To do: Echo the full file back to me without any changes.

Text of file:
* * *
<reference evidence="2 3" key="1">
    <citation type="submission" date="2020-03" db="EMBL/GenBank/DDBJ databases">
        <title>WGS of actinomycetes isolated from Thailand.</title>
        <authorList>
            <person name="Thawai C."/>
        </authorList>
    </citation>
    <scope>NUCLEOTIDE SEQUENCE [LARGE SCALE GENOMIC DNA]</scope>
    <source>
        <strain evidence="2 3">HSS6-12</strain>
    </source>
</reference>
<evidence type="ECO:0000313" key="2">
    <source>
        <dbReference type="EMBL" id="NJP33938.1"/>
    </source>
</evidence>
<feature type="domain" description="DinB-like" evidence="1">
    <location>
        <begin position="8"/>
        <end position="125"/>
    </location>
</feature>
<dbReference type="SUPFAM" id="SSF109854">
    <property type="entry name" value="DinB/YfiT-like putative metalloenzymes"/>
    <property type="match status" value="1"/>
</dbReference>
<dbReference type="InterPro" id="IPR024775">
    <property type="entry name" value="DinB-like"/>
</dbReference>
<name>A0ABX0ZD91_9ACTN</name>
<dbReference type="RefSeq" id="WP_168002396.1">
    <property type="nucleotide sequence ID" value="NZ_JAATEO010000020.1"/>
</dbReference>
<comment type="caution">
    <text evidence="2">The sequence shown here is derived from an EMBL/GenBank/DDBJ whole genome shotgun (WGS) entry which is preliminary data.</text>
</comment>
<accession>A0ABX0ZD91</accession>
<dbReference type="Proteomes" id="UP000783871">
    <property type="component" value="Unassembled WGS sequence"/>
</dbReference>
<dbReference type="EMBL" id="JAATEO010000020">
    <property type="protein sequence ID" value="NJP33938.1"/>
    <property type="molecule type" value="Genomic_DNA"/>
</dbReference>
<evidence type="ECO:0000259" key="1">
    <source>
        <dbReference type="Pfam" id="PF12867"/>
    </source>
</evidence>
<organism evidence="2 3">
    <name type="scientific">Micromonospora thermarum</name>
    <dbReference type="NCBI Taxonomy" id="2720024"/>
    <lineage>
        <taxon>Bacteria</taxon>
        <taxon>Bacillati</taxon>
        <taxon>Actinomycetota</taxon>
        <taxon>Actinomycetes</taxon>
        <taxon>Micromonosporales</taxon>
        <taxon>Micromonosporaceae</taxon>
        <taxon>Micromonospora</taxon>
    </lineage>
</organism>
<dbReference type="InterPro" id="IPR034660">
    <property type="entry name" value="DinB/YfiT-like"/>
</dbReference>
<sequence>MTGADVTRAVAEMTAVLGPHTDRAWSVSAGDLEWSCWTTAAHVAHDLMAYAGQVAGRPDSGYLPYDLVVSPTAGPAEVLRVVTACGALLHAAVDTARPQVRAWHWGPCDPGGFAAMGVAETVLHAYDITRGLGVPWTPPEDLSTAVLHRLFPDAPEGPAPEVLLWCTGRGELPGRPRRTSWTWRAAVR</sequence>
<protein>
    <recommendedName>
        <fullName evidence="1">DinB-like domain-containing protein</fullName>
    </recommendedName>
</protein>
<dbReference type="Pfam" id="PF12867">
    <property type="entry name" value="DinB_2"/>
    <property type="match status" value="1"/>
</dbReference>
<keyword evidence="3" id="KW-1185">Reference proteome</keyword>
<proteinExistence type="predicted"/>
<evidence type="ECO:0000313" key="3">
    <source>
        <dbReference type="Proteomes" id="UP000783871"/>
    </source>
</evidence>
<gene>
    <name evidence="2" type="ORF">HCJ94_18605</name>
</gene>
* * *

<reference evidence="2 3" key="1">
    <citation type="submission" date="2020-03" db="EMBL/GenBank/DDBJ databases">
        <title>WGS of actinomycetes isolated from Thailand.</title>
        <authorList>
            <person name="Thawai C."/>
        </authorList>
    </citation>
    <scope>NUCLEOTIDE SEQUENCE [LARGE SCALE GENOMIC DNA]</scope>
    <source>
        <strain evidence="2 3">HSS6-12</strain>
    </source>
</reference>
<evidence type="ECO:0000313" key="2">
    <source>
        <dbReference type="EMBL" id="NJP33938.1"/>
    </source>
</evidence>
<feature type="domain" description="DinB-like" evidence="1">
    <location>
        <begin position="8"/>
        <end position="125"/>
    </location>
</feature>
<dbReference type="SUPFAM" id="SSF109854">
    <property type="entry name" value="DinB/YfiT-like putative metalloenzymes"/>
    <property type="match status" value="1"/>
</dbReference>
<dbReference type="InterPro" id="IPR024775">
    <property type="entry name" value="DinB-like"/>
</dbReference>
<name>A0ABX0ZD91_9ACTN</name>
<dbReference type="RefSeq" id="WP_168002396.1">
    <property type="nucleotide sequence ID" value="NZ_JAATEO010000020.1"/>
</dbReference>
<comment type="caution">
    <text evidence="2">The sequence shown here is derived from an EMBL/GenBank/DDBJ whole genome shotgun (WGS) entry which is preliminary data.</text>
</comment>
<accession>A0ABX0ZD91</accession>
<dbReference type="Proteomes" id="UP000783871">
    <property type="component" value="Unassembled WGS sequence"/>
</dbReference>
<dbReference type="EMBL" id="JAATEO010000020">
    <property type="protein sequence ID" value="NJP33938.1"/>
    <property type="molecule type" value="Genomic_DNA"/>
</dbReference>
<evidence type="ECO:0000259" key="1">
    <source>
        <dbReference type="Pfam" id="PF12867"/>
    </source>
</evidence>
<organism evidence="2 3">
    <name type="scientific">Micromonospora thermarum</name>
    <dbReference type="NCBI Taxonomy" id="2720024"/>
    <lineage>
        <taxon>Bacteria</taxon>
        <taxon>Bacillati</taxon>
        <taxon>Actinomycetota</taxon>
        <taxon>Actinomycetes</taxon>
        <taxon>Micromonosporales</taxon>
        <taxon>Micromonosporaceae</taxon>
        <taxon>Micromonospora</taxon>
    </lineage>
</organism>
<dbReference type="InterPro" id="IPR034660">
    <property type="entry name" value="DinB/YfiT-like"/>
</dbReference>
<sequence>MTGADVTRAVAEMTAVLGPHTDRAWSVSAGDLEWSCWTTAAHVAHDLMAYAGQVAGRPDSGYLPYDLVVSPTAGPAEVLRVVTACGALLHAAVDTARPQVRAWHWGPCDPGGFAAMGVAETVLHAYDITRGLGVPWTPPEDLSTAVLHRLFPDAPEGPAPEVLLWCTGRGELPGRPRRTSWTWRAAVR</sequence>
<protein>
    <recommendedName>
        <fullName evidence="1">DinB-like domain-containing protein</fullName>
    </recommendedName>
</protein>
<dbReference type="Pfam" id="PF12867">
    <property type="entry name" value="DinB_2"/>
    <property type="match status" value="1"/>
</dbReference>
<keyword evidence="3" id="KW-1185">Reference proteome</keyword>
<proteinExistence type="predicted"/>
<evidence type="ECO:0000313" key="3">
    <source>
        <dbReference type="Proteomes" id="UP000783871"/>
    </source>
</evidence>
<gene>
    <name evidence="2" type="ORF">HCJ94_18605</name>
</gene>